Now if anyone is looking for help from scientists on these matters, you might find yourself waiting a while, since it is often so typical for scientists, being scientists after all, to make comments such as 'we still don't have the evidence to link the shrinking ice caps with the shrinking glaciers and the retreating Sahara...' They will then introduce qualifiers such as 'possible regional change' and so on. You know, another sign of the changing climate is that animals and birds are already beginning to migrate north. For example, we are told that Robins have colonized the far north of Alaska for the first time. Now no Robin will check to see if scientists have found someway to 'definitively prove' using the 'scientific method' that it is in fact safe for Robin's to nest in Northern Alaska. Robin's use intuitive 'Robin sense' to figure out their environments. Similarly, the FAO reported in 2001 that farmers on the Sahel (which fringes the southern Sahara) had begun to move North into previously unplantable regions. Now a scientist would probably introduce all sorts of caveats if asked if that farmer should move north like that (following the retreating desert) because this is science, and science does not value intuitive sense, and that is the weakness of science. There is no place for 'intuition' in science, and that is just a fact of life. Now people can have 'Robin sense', too, and even if it takes science ten or twenty years of feuding over the scientific method before science can say anything definitive (thus allowing politicians and debunkers to point out 'the lack of science' and use it as an excuse to commit suicide) the rest of us, who are not saddled with the weaknesses of the scientific method, can use intuitiion and figure out what is going on, much like a Robin or Sahelian farmer would. I just point out to you that science is not the new religion, and scientists are not the new high priests of our culture, so I urge people to quit venerating scientists as though they were the new priesthood, and instead just use your intuition, and then get up off of your ass (unless you can live with the idea of dying of thirst when those all important lake and river feeding glaciers finish melting, not to mention having the western forests burning to the ground like California, among so many other disasters underway).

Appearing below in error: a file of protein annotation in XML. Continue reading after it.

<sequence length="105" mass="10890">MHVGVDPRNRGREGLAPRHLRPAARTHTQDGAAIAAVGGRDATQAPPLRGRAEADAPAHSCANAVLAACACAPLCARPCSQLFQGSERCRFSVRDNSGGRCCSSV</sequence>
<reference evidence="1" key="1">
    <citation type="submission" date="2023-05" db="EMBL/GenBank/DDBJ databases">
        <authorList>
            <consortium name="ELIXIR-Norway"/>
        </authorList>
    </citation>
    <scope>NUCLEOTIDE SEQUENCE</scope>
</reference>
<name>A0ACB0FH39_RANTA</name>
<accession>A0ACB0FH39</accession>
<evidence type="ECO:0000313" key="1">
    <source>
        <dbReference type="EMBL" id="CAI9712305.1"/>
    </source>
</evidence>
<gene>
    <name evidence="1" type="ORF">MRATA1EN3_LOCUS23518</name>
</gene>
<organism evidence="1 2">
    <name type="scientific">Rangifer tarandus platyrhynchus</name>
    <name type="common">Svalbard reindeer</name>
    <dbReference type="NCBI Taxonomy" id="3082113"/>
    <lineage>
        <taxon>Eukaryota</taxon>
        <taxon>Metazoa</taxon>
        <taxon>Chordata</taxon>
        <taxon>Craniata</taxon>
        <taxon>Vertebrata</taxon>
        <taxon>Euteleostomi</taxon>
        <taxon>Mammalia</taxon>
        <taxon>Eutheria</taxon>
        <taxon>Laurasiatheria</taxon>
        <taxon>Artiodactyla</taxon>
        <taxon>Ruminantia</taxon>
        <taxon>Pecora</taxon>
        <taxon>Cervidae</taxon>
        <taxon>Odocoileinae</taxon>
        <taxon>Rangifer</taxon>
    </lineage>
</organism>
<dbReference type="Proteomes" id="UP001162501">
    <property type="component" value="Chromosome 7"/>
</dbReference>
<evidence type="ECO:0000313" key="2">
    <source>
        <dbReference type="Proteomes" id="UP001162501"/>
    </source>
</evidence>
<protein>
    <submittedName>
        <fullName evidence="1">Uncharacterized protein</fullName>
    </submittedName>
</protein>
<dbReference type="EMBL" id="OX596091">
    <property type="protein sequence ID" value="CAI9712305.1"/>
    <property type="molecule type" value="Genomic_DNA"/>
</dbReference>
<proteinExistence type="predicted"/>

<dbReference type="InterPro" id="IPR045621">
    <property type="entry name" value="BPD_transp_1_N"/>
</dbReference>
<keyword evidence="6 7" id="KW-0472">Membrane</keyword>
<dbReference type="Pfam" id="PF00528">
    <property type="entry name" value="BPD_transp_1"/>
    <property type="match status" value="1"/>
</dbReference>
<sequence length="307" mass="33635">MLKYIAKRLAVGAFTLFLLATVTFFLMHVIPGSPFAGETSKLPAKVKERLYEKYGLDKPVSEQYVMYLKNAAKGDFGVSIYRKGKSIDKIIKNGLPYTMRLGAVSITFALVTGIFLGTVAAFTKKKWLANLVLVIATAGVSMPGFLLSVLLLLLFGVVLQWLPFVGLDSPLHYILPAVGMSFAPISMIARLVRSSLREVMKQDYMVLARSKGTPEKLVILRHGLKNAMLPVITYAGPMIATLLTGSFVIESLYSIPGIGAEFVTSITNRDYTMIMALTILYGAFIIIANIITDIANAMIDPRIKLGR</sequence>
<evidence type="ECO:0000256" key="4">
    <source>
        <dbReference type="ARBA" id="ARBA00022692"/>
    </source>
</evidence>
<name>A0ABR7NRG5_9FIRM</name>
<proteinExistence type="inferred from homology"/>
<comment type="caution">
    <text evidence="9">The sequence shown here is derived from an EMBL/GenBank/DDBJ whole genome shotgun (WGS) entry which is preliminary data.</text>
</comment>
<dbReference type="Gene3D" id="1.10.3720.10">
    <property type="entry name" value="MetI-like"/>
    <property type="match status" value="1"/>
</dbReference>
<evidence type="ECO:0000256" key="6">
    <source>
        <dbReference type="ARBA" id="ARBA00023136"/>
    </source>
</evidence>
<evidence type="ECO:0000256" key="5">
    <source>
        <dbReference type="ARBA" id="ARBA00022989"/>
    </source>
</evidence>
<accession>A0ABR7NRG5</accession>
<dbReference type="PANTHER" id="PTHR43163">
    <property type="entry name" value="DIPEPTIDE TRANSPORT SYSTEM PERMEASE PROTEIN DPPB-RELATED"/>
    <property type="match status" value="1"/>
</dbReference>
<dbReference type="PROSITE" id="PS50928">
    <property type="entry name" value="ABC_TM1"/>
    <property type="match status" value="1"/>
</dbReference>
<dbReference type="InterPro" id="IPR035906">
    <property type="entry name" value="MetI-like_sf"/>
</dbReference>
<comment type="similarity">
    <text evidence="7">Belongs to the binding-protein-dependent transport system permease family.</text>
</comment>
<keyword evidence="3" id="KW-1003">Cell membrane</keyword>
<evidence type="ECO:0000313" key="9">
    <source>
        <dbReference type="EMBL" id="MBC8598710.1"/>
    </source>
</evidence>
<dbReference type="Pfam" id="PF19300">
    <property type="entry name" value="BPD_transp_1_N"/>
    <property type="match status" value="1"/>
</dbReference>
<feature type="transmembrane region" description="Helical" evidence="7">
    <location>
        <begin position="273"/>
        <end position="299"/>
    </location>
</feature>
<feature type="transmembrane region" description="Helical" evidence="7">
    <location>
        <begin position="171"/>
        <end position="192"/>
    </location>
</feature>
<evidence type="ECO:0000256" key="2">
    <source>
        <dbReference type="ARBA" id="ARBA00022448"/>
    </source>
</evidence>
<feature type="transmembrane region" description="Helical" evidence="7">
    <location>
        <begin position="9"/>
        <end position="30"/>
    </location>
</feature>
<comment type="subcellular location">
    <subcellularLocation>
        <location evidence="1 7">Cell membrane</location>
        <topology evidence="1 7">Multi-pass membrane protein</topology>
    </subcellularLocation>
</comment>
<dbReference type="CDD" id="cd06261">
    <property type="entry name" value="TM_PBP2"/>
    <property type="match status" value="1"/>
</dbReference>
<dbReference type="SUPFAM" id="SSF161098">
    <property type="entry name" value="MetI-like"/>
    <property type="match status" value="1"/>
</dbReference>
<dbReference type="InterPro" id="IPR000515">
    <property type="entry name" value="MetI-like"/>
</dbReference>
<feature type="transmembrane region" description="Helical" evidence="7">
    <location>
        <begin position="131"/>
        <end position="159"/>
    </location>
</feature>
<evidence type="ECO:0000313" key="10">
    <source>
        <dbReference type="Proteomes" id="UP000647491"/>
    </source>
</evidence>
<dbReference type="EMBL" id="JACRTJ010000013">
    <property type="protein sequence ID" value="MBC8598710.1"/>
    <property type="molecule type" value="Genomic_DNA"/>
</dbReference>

That concludes today's climate report, as well as today's rant against the cause of the intractable nature of all social problems, and the cause of the impossibility of all change (even when not changing is suicidal)...if anyone can think of someway to save the world while still keeping the mind warping, soul destroying, human values perverting, money obssessed, private profit driven 'free market' system in place, let us all know...